What happens when the personnel, that had buoyed through the tournament, comes up short in the final? India's chastening 85-run defeat to Australia in the T20 World Cup final was a study in just that. ESPNcricinfo probes how it all unravelled.
Spinners' dream run ends
Through their undefeated run in the league stage, India's bowlers, especially their spinners, did the heavy lifting. The slowness of all the surfaces through the group games - at the Sydney Showground Stadium, the WACA, and the Junction Oval in Melbourne - aided India's four-pronged spin-heavy attack.
"It has all panned out really well. It's just a joke going around that this World Cup is made in such a way that it's helping us; starting from the wickets to everything," Veda Krishnamurthy had said on Thursday in Sydney after India made the final via a washout.
The MCG turf in the final was on the quicker side, and with conducive bounce, it made for a flat deck that Australia used to notch up their highest total, 154, batting first in a T20 World Cup final across men's or women's cricket in just 17.1 overs. Their 184 for 4 became the highest total in a T20 world tournament final.
Each of India's four frontline spinners conceded at least 7.25 runs per over, and the treatment from a rampaging Alyssa Healy and Beth Mooney meant Shikha Pandey, India's only quick bowler in the XI - a combination they stuck with since their second group game - was carted at 13 an over.
The big guns never came good with the bat
Teenager Shafali Verma's tally of 163 from the five innings in the World Cup was the most from the Indian side. The combined returns of their key cogs in the top five - Harmanpreet Kaur, Smriti Mandhana and Jemimah Rodrigues - was 164 in the 14 innings between them. In the final, opener Mandhana fell for 11 while Rodrigues' up-and-down campaign culminated in a duck.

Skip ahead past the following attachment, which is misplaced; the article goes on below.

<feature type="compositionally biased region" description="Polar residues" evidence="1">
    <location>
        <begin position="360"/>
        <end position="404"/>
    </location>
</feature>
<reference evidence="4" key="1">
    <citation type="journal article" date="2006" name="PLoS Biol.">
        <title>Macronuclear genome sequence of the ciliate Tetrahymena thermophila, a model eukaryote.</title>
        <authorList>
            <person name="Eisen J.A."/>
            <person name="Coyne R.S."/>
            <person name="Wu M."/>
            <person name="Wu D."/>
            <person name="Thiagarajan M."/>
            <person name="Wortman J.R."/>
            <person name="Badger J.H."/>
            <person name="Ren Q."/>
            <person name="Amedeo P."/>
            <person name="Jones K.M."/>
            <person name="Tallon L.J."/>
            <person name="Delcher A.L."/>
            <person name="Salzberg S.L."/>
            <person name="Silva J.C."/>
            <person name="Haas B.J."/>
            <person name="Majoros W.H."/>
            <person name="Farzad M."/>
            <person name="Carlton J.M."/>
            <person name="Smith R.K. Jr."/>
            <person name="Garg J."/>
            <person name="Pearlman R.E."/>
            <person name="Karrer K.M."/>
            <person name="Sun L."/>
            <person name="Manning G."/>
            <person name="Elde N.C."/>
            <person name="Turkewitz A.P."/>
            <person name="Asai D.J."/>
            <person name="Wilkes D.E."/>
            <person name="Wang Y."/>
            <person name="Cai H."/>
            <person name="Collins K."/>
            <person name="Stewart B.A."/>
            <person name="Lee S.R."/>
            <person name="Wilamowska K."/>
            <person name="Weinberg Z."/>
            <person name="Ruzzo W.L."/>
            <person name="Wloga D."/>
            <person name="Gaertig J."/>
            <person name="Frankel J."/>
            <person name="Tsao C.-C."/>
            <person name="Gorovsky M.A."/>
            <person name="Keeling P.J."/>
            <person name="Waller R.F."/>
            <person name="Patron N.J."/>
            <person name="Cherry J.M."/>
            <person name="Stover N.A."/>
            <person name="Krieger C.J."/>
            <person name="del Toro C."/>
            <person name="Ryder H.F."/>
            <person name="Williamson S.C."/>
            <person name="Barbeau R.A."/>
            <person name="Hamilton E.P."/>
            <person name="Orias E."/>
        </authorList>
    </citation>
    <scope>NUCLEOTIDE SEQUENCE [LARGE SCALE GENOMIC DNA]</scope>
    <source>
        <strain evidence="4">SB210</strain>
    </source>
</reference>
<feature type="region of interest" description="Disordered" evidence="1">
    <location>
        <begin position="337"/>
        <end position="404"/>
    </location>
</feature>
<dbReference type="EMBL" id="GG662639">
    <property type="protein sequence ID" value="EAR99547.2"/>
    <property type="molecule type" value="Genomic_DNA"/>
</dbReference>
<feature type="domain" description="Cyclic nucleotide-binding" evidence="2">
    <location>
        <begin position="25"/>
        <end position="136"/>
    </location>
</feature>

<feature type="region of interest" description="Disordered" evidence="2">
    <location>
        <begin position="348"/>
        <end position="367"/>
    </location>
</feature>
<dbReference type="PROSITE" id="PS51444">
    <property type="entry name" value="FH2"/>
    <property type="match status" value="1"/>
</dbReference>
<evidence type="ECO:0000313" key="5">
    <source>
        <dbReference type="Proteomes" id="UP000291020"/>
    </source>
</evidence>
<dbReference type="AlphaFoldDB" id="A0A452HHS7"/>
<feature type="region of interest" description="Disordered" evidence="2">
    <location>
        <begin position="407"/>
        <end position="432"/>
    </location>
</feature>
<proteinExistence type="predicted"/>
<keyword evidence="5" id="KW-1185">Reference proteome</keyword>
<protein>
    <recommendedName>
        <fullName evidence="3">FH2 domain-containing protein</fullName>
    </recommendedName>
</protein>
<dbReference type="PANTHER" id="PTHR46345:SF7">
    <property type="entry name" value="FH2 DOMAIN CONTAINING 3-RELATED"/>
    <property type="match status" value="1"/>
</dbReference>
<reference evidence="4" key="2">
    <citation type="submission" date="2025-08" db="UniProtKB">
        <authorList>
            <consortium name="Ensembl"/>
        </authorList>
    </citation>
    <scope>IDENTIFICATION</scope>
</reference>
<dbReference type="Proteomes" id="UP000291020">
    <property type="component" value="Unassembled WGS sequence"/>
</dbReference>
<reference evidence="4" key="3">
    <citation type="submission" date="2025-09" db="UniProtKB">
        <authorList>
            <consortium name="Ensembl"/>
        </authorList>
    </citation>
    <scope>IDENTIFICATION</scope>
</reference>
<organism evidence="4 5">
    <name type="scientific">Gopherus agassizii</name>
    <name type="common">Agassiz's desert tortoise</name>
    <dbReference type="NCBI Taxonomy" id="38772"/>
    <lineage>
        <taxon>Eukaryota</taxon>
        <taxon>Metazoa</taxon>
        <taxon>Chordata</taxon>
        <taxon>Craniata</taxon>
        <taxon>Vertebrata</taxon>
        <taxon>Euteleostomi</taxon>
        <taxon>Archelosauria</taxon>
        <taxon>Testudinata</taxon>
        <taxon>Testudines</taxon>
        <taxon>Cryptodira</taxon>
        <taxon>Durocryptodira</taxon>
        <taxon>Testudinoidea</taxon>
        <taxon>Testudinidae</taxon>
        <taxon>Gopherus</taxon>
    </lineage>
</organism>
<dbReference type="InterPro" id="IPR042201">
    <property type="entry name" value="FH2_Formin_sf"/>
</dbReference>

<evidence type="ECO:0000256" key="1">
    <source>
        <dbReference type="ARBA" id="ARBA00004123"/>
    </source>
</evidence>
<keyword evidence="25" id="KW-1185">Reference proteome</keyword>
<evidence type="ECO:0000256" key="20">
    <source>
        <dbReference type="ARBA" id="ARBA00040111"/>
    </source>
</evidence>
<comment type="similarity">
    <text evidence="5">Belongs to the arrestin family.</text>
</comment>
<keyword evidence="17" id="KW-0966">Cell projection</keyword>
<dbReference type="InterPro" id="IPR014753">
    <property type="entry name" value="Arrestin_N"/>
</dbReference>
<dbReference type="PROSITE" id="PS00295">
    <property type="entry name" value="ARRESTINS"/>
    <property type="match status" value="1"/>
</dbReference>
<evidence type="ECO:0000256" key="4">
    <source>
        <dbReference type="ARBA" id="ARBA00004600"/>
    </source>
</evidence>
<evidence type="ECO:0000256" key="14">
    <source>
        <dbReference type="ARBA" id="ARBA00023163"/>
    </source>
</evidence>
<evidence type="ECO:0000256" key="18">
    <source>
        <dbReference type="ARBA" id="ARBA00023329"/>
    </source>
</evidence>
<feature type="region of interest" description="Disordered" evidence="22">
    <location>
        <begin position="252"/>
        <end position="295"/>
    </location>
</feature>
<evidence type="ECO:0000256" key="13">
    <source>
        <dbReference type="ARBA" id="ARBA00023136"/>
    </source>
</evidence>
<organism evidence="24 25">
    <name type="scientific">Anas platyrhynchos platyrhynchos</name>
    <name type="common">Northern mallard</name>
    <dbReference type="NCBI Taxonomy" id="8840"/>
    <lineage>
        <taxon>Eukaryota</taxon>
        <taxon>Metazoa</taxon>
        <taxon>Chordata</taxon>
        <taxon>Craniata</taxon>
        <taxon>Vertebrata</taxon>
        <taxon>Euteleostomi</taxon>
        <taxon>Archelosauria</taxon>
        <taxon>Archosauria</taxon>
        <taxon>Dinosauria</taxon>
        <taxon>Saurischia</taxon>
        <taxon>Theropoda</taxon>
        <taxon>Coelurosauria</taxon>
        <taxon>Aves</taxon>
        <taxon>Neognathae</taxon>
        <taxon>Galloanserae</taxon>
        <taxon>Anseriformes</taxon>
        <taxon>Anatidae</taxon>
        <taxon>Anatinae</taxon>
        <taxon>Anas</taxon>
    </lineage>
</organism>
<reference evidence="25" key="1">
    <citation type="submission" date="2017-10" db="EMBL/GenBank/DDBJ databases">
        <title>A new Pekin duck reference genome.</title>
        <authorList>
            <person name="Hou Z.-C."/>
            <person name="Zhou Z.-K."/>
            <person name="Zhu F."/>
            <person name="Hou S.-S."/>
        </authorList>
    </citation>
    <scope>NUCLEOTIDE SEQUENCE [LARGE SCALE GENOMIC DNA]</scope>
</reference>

Kaur's horror run with the bat, meanwhile, reflected in her scores of 4, 15, 1, 8 and 2. Any hopes of a form revival in a big-match scenario, an apt setting for Kaur's hundreds in recent world tournaments, were dashed when she holed out to deep square leg off left-arm spinner Jess Jonassen, with India slumping to 30 for 4 in the final over of the powerplay.
Catches win… World Cup finals
Verma dropped Healy on 9 - a straightforward, flat, waist-high chance shelled at cover. Mooney, the highest run-scorer for Australia heading into the final, was on 8 off six when left-arm spinner Rajeshwari Gayakwad spilled a return catch low to the ground. Healy went on to hammer a 39-ball 75; Mooney finished atop the tournament run-charts with a 54-ball 78.
"When you lose half chances, and then it's hard for a bowler to get that confidence back," Kaur said after the match. "Then, I guess it's easy for a batter too because, when they get a chance, then they are just batting freely. They don't have any pressure."
India sacked their previous fielding coach, Biju George, ahead of the tour of the West Indies in November last year. The work put in by George's successor Subhadeep Ghosh had held India in good stead heading into the final. Was it the nerves of playing a big match in front of a record crowd, then, that drew errors out of the Indian fielders who had fared relatively better than many of their opponents in the group games?
"I don't think we were fielding under pressure," Kaur explained. "But unfortunately, we were not able to create those chances because that was very crucial because they both were in great form. You cannot drop the catches. After that, I think they batted very well."
Fit India movement
Mandhana, who cut out a few fours by throwing herself around in the circle and near the boundary, underscored India have work to do in another key area: fitness.
"It's been a clear indication that we lack in fielding and fitness, that one thing was a major difference between both the teams," Mandhana said. "We definitely felt that through the tournament but today we didn't field [up to the mark]. [We] not only dropped the chances, in general throughout the match.
"That's two things [we need to work on]. In batting and bowling, we've got the skills; we're slowly getting into the power-hitting zone. These are two things we need to implement and hopefully, it will help us lift the ICC trophy."
Annesha Ghosh is a sub-editor at ESPNcricinfo